From CI: "Most participants in that tasting, including pastry [COLOR=orange ! important][COLOR=orange ! important]chefs[/color][/color] and baking experts, couldn't tell the difference between imitation vanilla and the real thing: pure vanilla extract. Even though we have repeated that tasting and gotten the same results, we've never quite overcome our disbelief.... Despite the widespread hue and cry in the food world about the inferiority of imitation vanilla-experts agree that it lacks the flavor nuances and subtleties of pure vanilla extract-our tasters found it to be perfectly acceptable in cake and [COLOR=orange ! important][COLOR=orange ! important]custard[/color][/color]. The imitation vanillas earned high enough scores to be recommended alongside all of the pure vanillas. In fact, every extract we tasted scored its way into the "recommended" category of the chart on page 27."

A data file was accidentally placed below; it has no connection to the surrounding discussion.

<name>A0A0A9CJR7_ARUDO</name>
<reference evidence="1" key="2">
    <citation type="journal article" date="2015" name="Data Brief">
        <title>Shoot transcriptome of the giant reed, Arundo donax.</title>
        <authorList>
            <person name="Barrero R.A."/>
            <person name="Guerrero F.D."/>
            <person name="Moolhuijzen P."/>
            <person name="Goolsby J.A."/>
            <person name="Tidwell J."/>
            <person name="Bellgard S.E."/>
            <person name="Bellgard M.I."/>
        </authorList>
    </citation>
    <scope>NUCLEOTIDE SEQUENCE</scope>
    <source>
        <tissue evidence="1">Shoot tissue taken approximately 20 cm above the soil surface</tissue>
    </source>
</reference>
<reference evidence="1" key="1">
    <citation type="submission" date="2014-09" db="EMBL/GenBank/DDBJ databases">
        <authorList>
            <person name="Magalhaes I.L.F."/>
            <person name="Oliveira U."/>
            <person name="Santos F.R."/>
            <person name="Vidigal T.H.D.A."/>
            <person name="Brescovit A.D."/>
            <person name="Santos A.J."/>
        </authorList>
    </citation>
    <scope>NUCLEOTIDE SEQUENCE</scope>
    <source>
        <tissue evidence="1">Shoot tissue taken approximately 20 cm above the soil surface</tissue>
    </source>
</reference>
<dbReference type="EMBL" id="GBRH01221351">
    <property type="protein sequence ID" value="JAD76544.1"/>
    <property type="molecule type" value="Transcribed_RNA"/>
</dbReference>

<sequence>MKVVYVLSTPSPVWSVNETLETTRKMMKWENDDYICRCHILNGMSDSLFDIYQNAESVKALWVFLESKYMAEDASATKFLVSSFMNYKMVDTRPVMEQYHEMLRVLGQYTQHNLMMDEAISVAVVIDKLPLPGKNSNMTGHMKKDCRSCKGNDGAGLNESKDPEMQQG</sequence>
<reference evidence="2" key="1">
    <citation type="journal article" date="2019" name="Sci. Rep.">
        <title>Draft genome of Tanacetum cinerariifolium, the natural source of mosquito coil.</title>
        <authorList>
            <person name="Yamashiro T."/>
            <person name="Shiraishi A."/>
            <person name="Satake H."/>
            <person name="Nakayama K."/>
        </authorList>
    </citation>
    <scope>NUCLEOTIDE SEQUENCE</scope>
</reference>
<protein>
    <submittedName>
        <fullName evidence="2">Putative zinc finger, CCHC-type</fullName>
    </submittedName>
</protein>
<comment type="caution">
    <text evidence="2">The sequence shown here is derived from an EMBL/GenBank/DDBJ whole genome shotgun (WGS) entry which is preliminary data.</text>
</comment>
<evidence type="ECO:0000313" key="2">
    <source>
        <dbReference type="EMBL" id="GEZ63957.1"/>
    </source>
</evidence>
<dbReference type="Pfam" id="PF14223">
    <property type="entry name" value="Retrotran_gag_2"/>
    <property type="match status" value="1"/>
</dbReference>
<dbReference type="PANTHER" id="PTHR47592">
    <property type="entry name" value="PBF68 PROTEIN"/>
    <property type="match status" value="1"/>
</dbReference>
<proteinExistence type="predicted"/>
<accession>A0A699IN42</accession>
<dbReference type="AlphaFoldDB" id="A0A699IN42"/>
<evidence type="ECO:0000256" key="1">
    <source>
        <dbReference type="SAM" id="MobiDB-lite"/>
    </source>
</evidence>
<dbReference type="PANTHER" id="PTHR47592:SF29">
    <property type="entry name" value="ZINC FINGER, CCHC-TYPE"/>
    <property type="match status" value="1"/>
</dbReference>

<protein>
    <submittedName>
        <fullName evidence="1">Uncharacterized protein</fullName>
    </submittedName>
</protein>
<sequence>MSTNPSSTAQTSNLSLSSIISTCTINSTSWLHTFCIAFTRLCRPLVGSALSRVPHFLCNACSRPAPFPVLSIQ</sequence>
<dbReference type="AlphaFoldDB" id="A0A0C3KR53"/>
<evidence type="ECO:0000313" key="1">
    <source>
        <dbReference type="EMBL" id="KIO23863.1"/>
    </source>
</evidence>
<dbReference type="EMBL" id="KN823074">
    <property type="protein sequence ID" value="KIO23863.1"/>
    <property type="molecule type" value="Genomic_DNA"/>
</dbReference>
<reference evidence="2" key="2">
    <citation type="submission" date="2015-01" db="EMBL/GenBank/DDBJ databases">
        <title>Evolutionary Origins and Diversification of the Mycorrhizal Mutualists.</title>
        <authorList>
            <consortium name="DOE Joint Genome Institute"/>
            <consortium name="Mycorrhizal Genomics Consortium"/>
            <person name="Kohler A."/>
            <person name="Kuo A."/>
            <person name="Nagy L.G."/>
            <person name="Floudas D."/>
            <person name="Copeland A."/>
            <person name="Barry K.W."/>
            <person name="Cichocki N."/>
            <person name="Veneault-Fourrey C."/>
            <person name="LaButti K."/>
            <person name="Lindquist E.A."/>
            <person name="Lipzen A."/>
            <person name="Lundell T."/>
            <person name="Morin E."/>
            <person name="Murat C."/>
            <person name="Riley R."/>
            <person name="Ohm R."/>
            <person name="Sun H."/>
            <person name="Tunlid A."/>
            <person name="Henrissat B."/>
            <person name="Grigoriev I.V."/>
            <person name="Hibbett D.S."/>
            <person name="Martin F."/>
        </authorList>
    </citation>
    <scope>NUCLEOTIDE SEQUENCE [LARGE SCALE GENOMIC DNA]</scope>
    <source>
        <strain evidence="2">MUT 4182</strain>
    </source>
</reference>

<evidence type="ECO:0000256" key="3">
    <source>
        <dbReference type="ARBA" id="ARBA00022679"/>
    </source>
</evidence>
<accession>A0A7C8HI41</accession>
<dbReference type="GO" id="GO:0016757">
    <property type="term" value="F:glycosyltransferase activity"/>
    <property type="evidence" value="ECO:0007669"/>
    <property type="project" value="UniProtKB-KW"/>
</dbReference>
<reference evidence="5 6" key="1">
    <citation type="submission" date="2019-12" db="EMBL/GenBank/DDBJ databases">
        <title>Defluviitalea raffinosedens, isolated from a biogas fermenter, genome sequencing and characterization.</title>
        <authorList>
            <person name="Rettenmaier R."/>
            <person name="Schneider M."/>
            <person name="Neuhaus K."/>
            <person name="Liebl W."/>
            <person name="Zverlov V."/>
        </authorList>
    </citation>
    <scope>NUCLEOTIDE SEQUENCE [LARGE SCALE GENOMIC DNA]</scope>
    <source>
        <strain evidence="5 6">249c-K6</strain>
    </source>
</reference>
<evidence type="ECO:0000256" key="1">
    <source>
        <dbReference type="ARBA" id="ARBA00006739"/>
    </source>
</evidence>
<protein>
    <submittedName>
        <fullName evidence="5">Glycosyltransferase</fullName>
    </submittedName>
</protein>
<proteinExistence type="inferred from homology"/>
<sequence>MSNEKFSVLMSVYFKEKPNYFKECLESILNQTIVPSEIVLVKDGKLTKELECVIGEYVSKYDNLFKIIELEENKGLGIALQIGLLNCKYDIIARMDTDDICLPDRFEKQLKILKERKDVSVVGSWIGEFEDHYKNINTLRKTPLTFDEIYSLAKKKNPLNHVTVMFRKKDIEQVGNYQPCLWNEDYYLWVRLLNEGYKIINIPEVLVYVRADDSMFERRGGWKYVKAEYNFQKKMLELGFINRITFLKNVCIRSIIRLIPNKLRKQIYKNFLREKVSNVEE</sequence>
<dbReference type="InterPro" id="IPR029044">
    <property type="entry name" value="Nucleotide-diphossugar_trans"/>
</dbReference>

Yeah, I can't really tell the difference either. But then again, my palette has about as much subtlety as sledgehammer to the balls... which is not very subtle at all.
I never use imitation though. I'm a snob and a purist. My rationalization is that even if I can't tell the difference, someone wwho eats my food might.
Here's a trick for making your own vanilla extract (or perhaps the right word is infusion). Just get yourself a cup of top quality Vodka like Grey Goose or Belvedere or whatever, and then chop up a couple of vanilla pods and bottle them up in the vodka for about a month, shaking the botle up every once in a while. At the end, strain through cheesecloth and you've got your vanilla infusion.
Way cheaper than even the cheapest grocery store alternatives although not nearly as cheap as artificial, unless you make it in bulk. (I would think if you start making litres and litres of the stuff, you'd probably eventually out-cheap even the cheapest artificial.)